• Activist and accountable. I don’t think the NEC should just sit in London in meetings. In my previous term on the NEC I got round the country to report back to and listen to members and join them campaigning.
  • Objectivity and even-handedness. When the NEC takes decisions that affect ordinary members there needs to be confidence that NEC members are taking decisions based on upholding the Rulebook and natural justice, not helping out our mates or political allies. My track record dealing with difficult disciplinary and selection issues as a council Chief Whip for seven years, as a regional board member and on the NEC Disputes Panel shows that I do the right thing when confronted with contentious issues, not do what is politically expedient.
  • Putting members first. Wherever possible I want to put control in the hands of local members and CLPs and maximise local autonomy and democracy – particularly regarding selection of candidates. My track record where I took decisions on the NEC Organisation Committee and its panels demonstrates this.
  • Independent-minded. I think for myself and judge decisions on their merits whatever the pressure – for instance backing Iain McNicol in the closely contested vote to pick a new General Secretary.
  • Open about my politics. As a blogger for many years, I can’t and in any case would never want to hide my politics to court popularity. Everything I stand for is in the public domain and I am happy to be judged on it. I’m active in politics because I’m passionate about my beliefs.
  • Committed to the Trade Union link.  I’m very wary of radical proposals such as primaries that would sever the union link, which is fundamental to keeping us grounded in the practical concerns of ordinary working people.
  • Positivity and unity. My starting point is one of loyalty to the Party leadership and respect for the hard working professional staff of the Party. I’m no pushover but unlike some candidates elected in the past I’m not seeking to get on the NEC to undermine anyone or with a starting point of suspicion and blame. We all need to be united and work as a team. Unity has to start at the top, with Jeremy Corbyn recognising he is the leader of the whole party, not just people who voted for him, and respecting the views of the PLP and moderate members.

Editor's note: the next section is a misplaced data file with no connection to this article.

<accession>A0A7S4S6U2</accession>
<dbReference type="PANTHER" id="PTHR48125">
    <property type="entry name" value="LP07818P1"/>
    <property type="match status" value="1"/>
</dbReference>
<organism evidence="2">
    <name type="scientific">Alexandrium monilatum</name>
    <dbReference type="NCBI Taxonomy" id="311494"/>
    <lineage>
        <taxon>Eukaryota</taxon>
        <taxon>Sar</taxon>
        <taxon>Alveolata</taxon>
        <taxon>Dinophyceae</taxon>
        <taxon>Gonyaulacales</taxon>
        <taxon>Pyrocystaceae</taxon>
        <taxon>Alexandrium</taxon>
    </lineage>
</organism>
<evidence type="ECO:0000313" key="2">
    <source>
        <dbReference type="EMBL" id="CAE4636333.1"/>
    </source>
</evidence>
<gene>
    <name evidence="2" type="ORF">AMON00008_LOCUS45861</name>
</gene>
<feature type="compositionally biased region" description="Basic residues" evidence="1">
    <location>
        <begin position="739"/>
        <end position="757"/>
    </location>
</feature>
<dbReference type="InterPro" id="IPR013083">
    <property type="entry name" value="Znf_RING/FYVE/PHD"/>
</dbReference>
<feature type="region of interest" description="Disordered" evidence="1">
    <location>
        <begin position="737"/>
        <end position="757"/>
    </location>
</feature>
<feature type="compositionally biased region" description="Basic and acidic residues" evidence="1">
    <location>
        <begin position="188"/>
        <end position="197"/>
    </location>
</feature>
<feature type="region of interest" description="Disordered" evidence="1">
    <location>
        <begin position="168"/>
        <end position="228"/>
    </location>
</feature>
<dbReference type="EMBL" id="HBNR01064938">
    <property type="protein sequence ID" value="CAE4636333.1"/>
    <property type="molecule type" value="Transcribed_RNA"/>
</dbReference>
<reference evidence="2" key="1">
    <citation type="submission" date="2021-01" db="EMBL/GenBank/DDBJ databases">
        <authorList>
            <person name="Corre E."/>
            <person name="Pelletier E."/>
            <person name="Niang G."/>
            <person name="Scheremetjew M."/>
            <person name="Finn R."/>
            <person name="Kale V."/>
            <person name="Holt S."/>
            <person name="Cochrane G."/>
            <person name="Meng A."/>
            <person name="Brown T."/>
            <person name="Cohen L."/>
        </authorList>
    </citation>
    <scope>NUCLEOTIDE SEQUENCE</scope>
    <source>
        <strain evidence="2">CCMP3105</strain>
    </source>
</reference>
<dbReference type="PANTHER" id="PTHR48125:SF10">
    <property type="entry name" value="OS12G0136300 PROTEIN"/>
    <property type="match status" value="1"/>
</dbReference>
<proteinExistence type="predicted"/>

campaign trail

On the campaign trail in the ward where I was a councillor in Hackney

 

3 thoughts on “What Luke stands for

  1. Hi Luke – I am very pleased that you are standing. You have my full support. Please let me know if I can help. I was very pleased to read that you want to ensure that Labour is active in constituencies across the UK. I couldn’t agree more: I grew up in rural Oxfordshire (in Wantage) and stood in North Herefordshire in 2015, which was both enjoyable and incredibly interesting, but Labour nationally has little to say to people who live in villages and market towns. I am getting involved in Coast and Country and I would be happy to share my experiences and ideas over coffee when you are in London or in Oxford. The members in NH could run a all day seminar on neighbourhood planning but no one nationally taps into their experience and expertise.

  2. Good luck Luke – happy to promote your candidacy at our CLP meeting on the 4th June. Voices of moderation are definitely needed urgently. The Party has to make itself electable and demonstrate that it can govern. I detect a strong tendency to revert to “Polytechnic Politics” in many sections of the Party right now that is deeply damaging to those ambitions. Those of us who cheered Tony Blair to the rafters in 97 are now reviled – but those of us who recall 18 years of Tory misery and the prospect of another 18 years unless we get our act together had good reason to cheer. Kinnock, Smith, Blair and Brown understood instinctively that lurching to the left spoke only to a constituency happy to be in permanent “principled opposition”.